It’s happened to you before; one of your clients received an audit notice related to its sales, use, rental, and/or business license tax compliance. Naturally, your client is not excited about the upcoming audit, and the first reaction is to call you to develop a game plan. One problem, though: you only prepare your client’s income tax returns and an annual set of financial statements. Your client prepares all other tax returns. And you’ve never even discussed your client’s sales or business license tax obligations before—at least not that you can remember.
During the meeting, you quickly realize that your client may indeed have some potential sales tax exposure. And worse yet, if you’re right, they’ll owe sales tax to the State, county and city (or multiple counties and cities). As it turns out, your client wasn’t charging sales tax on otherwise taxable sales to churches which, generally, are not exempt from Alabama and local sales tax, and churches are your client’s major customers. Or your client has been delivering a substantial amount of its goods into cities for which it never bought a business license. The potential liability could be significant. It could be enough to put your client out of business. It’s a classic “OH, NO!” moment.
While you immediately begin to think of ways to minimize your client’s potential liability, your client’s first question is “why didn’t you warn me about this before?!” Suddenly, your focus switches from how can we can help our client to how can we retain our client and prevent at least a threatened malpractice claim. It’s an awkward moment, and it’s one that we as a law firm that works with many CPAs see all too often. The client blames their unsuspecting CPA.
In our experience, most clients view their CPA as their advisor for all things financial and tax-related, and oftentimes much more than that. Unfortunately, that may include, as in the above example, matters on which the CPA has never been consulted or offered unsolicited advice. As a result, when things start to go badly, the CPA may become the scapegoat.
At the outset, it should be noted that most of the time these issues resolve themselves. In fact, the CPA and the client are usually able to work through the audit and the CPA retains the client. But, that’s not always the case.
The obvious question is, how can you avoid this dilemma? At a minimum, we suggest two things: (1) clearly define the scope of your services in your engagement letter; and (2) routinely meet with your client to discuss the idea of expanding the scope of your services. Frankly, the two work well together.
Your engagement letter should be regularly updated (at least annually) to accurately set forth the nature of the services that your client has asked you to perform. For instance, if you simply prepare your client’s income tax returns and compile its financial statements, your engagement letter should clearly state that the scope of your services to your client “shall include only income tax preparation and financial statement compilation, unless the client requests that the scope of our services be expanded and our firm agrees in writing to the additional responsibilities.” Additionally, when drafting or updating your engagement letter, you may also add that the scope of your engagement does not extend to compliance with other taxes, such as sales, use, rental, business license, property, excise, etc. That way, when your client later asks why you didn’t warn her that she needed to buy a business license in City X, you can politely point out that it’s not something you were engaged to handle.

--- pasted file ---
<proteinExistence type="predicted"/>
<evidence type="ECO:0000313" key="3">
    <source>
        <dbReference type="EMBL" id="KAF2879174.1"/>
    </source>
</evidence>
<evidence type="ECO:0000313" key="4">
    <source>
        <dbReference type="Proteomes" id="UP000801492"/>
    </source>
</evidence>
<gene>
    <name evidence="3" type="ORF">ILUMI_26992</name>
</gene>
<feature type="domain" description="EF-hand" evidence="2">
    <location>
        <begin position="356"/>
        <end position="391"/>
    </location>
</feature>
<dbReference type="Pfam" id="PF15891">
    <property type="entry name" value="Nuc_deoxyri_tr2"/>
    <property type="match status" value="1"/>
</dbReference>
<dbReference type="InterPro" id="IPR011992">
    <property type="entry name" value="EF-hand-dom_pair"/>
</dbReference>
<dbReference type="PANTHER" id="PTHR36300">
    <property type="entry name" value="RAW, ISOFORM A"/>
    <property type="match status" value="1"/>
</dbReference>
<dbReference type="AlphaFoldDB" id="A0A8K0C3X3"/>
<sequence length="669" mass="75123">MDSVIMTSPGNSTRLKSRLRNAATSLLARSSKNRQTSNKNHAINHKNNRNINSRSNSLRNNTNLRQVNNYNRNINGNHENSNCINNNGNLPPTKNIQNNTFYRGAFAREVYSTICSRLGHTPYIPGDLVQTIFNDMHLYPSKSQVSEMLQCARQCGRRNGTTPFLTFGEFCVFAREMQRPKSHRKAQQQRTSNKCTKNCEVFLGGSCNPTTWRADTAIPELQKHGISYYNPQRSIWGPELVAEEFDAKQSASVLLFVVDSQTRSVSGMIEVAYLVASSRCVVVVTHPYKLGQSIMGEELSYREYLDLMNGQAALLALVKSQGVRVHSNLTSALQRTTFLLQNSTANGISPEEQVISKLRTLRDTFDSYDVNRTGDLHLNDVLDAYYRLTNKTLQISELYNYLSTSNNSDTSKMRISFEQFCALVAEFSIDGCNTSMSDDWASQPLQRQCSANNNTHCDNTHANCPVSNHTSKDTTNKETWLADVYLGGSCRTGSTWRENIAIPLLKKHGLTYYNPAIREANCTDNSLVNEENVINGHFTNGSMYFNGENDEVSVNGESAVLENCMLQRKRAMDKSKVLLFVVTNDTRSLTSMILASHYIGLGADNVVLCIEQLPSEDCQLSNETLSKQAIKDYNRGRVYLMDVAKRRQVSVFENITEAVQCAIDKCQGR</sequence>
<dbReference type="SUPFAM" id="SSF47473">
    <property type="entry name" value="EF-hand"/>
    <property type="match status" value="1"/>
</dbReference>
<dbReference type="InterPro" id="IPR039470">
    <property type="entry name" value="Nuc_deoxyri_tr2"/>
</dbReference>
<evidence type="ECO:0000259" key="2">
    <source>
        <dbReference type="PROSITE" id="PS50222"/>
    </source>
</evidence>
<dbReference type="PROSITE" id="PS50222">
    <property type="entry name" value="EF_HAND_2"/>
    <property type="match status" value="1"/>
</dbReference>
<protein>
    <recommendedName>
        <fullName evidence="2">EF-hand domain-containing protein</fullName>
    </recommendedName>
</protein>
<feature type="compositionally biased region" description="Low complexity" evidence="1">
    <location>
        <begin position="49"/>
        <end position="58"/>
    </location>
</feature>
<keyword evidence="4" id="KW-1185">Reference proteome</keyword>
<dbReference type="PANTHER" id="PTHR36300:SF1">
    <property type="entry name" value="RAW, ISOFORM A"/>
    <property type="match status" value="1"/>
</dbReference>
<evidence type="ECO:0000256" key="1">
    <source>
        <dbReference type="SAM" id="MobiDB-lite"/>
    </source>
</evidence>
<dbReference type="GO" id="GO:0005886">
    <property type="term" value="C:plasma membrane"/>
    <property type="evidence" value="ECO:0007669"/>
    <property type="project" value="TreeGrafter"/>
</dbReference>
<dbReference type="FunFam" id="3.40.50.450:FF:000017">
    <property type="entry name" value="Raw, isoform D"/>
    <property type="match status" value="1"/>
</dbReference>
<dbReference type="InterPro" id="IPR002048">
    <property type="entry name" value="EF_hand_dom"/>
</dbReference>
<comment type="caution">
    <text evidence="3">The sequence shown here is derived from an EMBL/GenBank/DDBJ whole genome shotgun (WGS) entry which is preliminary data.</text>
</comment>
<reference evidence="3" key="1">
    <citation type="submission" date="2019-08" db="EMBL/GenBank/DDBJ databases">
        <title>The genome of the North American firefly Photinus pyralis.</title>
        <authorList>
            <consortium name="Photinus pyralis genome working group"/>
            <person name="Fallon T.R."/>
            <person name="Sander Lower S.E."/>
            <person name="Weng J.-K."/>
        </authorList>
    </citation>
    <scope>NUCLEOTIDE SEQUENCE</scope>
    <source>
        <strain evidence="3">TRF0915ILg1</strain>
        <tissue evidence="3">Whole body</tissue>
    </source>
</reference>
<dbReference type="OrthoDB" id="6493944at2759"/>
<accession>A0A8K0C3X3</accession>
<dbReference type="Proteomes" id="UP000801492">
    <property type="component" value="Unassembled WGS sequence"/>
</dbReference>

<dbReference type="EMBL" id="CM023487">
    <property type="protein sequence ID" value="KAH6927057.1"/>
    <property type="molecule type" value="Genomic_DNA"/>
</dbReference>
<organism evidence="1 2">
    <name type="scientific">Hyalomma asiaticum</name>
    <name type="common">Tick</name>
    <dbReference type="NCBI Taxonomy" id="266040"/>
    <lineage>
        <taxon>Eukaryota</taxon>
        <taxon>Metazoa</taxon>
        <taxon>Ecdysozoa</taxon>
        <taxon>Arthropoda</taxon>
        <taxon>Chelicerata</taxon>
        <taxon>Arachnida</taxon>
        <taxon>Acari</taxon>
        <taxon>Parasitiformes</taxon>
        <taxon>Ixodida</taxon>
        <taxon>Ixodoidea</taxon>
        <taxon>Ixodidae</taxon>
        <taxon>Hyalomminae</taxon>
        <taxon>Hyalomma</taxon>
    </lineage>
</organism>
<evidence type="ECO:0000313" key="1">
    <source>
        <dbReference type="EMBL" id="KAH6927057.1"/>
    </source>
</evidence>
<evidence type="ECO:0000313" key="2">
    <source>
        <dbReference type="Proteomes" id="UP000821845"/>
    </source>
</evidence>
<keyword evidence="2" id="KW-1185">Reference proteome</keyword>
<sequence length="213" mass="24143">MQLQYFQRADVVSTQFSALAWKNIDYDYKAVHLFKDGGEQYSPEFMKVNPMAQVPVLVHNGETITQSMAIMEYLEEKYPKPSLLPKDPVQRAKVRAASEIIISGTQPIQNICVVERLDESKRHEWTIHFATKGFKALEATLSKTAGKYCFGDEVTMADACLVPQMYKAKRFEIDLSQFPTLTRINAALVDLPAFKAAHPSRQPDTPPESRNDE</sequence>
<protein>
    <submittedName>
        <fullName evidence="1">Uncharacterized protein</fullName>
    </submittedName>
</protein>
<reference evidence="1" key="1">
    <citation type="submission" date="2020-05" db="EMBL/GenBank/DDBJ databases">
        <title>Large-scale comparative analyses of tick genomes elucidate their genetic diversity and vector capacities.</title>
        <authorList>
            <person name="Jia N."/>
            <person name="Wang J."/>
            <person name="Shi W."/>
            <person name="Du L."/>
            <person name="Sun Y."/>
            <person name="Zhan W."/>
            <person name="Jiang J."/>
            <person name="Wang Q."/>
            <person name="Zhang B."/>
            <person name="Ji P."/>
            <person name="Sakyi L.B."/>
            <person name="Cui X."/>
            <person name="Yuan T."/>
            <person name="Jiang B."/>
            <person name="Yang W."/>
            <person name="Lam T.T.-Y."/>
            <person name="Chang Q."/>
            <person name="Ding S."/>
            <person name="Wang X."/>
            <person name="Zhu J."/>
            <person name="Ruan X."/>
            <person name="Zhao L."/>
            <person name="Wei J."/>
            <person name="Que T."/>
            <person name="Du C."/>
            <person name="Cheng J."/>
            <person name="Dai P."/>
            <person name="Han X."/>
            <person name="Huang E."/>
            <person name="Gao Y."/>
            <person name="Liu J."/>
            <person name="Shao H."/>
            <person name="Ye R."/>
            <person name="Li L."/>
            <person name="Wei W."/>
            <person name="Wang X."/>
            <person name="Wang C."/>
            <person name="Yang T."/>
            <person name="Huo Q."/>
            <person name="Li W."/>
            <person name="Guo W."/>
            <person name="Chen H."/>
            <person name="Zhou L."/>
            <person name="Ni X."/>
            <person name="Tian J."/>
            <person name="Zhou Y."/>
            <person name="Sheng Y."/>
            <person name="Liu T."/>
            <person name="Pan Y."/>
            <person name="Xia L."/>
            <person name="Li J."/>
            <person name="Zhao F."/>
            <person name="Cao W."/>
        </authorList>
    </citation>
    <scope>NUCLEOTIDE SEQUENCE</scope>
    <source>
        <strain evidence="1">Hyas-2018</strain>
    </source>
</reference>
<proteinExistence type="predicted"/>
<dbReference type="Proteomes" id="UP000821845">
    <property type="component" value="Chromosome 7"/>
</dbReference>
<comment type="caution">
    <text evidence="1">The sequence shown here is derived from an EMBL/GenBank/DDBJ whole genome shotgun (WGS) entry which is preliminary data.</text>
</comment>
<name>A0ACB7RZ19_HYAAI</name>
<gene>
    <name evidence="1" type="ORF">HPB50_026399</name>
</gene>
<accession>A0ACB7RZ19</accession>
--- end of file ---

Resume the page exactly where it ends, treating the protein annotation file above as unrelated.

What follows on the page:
By itself, modifying your engagement letter may just seem like a nice way to cover your rear end, but it doesn’t necessarily help you preserve your relationship with your client. That’s why, in conjunction with having a clear statement of services in your engagement letter, you also should meet with your client regularly to consider expanding the scope of your engagement to include a review of certain other tax obligations. As a result, you may be engaged to perform a “reverse audit,” so you can advise the client—ahead of an audit by the State Department of Revenue or other taxing authorities—what it likely owes or perhaps of a refund that it’s entitled to claim. [Please read our October 2014 column regarding the benefits of voluntary compliance programs if your client discovers that it owes back taxes to state or local governments.] For example, you can do this by including it as a question in your new client packet or in your annual income tax questionnaire, or in a separate letter after Tax Season subsides. If you did, then instead of officially responding to the worried client that business license taxes are “outside the scope of our engagement,” you can say, “Well, I offered to review that for you, but remember, you didn’t want to spend the time (or the money).” Obviously, those conversations should be documented in your files.
These steps should allow you to create a closer relationship with your client that results in more business for you and value added from their perspective. And it may also result in minimizing your client’s potential tax liabilities or discovering an unknown refund claim, thus enhancing your reputation as your client’s most trusted advisor. It’s a win-win outcome!
Republished with permission. This article first appeared on page 11 of the December 2014/January 2015 issue of Alabama CPA Magazine.